When a pilot is flying along at 500 miles per hour and 70,000 feet above the Earth, you could think their complete focus is on flying. But regarding U.S. Air Force Lt. Col. Ross Franquemont, multitasking seems a requirement. The Air Force pilot flew through the northern lights and has shared these spectacular photographs from his cockpit.
A U-2 spy plane pilot by day and a photographer by night, Franquemont a short while ago had the opportunity of taking pictures of the Aurora Borealis from his cockpit. The 40 year old’s once-in-a-lifetime images include an awesome selfie, in which the green natural light is visible reflecting on the pilot’s helmet and whirling around beyond the cockpit window.
“I had no idea how fast the aurora moved and changed. It danced around, changing shape several times a second. That made it a challenge for the photographer in a spacesuit sitting in shaking metal can moving 500 mph,” Ross commented after capturing these images.
“To get somewhat crisp shots, I had to use a pretty fast shutter speed, no faster than about a second. My wide angle lens could open to f2.8 and to get anything usable, I had to bump the ISO up to about 8000. I knew that movement would be an issue but I wasn’t sure until I was shooting it what settings I would use. I found that to get even crisper shots, I had to speed up the shutter even more because of how fast the aurora itself was changing. This meant an even higher ISO. Most of the shots have a noticeable grain from the high ISO. Shooting the selfies was also a challenge. I actually took those on a whim and hadn’t planned on it.”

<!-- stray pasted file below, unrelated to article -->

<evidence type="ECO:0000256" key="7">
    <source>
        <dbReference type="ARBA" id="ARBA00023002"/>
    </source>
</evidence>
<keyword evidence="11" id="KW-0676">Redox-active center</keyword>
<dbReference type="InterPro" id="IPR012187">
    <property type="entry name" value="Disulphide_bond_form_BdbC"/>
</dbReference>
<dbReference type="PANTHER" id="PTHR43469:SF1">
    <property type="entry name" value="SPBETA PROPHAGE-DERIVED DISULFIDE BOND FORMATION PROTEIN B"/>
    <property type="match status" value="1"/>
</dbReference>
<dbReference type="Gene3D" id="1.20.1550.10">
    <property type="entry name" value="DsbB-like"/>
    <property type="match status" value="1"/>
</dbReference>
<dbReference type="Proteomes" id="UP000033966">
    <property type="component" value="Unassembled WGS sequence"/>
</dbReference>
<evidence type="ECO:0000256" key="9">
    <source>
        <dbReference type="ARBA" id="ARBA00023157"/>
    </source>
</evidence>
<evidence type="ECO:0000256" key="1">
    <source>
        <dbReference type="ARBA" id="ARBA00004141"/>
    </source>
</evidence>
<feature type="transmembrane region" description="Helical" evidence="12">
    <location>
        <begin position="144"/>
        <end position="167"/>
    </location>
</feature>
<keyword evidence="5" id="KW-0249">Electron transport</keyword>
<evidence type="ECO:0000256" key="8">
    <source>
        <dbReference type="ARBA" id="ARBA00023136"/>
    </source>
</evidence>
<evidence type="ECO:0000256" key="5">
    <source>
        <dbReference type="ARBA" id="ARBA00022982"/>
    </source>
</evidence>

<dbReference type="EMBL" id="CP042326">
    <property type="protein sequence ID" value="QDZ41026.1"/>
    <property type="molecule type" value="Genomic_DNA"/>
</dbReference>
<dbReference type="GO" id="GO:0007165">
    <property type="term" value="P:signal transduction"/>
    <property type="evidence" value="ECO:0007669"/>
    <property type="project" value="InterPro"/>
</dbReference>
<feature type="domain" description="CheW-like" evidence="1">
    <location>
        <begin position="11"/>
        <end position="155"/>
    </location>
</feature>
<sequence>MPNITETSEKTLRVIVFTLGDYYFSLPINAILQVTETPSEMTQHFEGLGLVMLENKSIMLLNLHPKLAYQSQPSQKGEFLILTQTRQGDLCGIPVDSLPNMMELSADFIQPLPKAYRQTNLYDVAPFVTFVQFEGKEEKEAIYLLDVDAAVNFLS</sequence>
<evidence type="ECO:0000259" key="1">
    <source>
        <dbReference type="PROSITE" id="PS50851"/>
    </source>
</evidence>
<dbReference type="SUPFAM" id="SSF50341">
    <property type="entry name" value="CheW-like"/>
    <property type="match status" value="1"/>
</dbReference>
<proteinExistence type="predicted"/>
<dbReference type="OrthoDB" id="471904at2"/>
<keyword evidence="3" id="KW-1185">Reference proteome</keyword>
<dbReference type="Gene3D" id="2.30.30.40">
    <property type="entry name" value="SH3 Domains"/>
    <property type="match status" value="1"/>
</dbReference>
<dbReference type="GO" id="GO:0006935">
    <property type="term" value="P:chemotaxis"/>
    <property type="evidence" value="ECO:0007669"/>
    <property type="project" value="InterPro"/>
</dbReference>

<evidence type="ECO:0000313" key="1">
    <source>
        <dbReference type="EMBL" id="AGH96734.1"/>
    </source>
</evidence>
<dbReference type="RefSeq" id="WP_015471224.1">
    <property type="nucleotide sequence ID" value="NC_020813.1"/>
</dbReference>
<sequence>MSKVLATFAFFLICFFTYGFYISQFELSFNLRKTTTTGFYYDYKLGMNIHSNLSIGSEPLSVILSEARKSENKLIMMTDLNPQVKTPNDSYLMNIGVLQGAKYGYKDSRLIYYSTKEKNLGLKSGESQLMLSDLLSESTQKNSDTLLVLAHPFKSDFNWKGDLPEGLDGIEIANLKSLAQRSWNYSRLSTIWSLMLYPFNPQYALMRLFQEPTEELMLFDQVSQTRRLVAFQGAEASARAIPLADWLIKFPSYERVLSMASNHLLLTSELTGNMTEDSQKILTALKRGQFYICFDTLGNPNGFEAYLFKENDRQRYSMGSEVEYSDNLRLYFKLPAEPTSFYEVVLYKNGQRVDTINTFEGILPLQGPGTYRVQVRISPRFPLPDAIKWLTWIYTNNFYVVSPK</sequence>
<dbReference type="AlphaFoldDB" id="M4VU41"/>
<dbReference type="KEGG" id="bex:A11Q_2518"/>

The Lockheed U-2 plane that Franquemont flies is nicknamed “Dragon Lady.” It seats one individual and can travel at 70,000 feet with a total range of about 6,400 miles. Soon after publishing his photos, the Air Force received quite a few enquiries from people keen on flying U-2s. Due to the high altitude, the pilots must put on a partially pressurised space suit and they have to breathe 100% oxygen for an hour before take-off.
Lt. Col. Ross Franquemont said he would love to take everyone up to witness an aurora but, “We’ll have to wait for Virgin Galactic.” Although not quite the same, you could travel to Iceland and enjoy the spectacle that is the Northern Lights from the Panorama Glass Lodge.